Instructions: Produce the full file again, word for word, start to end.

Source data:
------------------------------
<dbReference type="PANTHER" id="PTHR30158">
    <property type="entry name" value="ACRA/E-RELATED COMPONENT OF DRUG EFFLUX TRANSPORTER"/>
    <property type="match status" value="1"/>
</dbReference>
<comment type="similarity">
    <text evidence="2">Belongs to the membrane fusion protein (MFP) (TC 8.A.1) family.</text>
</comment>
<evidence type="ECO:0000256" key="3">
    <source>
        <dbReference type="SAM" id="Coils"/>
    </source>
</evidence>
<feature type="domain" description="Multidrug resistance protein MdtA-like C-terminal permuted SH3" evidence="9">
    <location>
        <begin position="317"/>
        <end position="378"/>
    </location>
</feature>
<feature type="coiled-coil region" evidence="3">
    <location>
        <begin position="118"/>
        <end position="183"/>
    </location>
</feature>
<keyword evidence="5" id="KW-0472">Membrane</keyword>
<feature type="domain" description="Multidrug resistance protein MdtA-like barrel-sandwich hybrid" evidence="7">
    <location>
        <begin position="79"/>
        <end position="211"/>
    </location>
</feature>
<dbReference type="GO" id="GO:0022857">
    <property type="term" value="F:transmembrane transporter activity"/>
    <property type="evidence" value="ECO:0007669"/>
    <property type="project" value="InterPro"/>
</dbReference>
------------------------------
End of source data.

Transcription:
<dbReference type="PANTHER" id="PTHR30158">
    <property type="entry name" value="ACRA/E-RELATED COMPONENT OF DRUG EFFLUX TRANSPORTER"/>
    <property type="match status" value="1"/>
</dbReference>
<comment type="similarity">
    <text evidence="2">Belongs to the membrane fusion protein (MFP) (TC 8.A.1) family.</text>
</comment>
<evidence type="ECO:0000256" key="3">
    <source>
        <dbReference type="SAM" id="Coils"/>
    </source>
</evidence>
<feature type="domain" description="Multidrug resistance protein MdtA-like C-terminal permuted SH3" evidence="9">
    <location>
        <begin position="317"/>
        <end position="378"/>
    </location>
</feature>
<feature type="coiled-coil region" evidence="3">
    <location>
        <begin position="118"/>
        <end position="183"/>
    </location>
</feature>
<keyword evidence="5" id="KW-0472">Membrane</keyword>
<feature type="domain" description="Multidrug resistance protein MdtA-like barrel-sandwich hybrid" evidence="7">
    <location>
        <begin position="79"/>
        <end position="211"/>
    </location>
</feature>
<dbReference type="GO" id="GO:0022857">
    <property type="term" value="F:transmembrane transporter activity"/>
    <property type="evidence" value="ECO:0007669"/>
    <property type="project" value="InterPro"/>
</dbReference>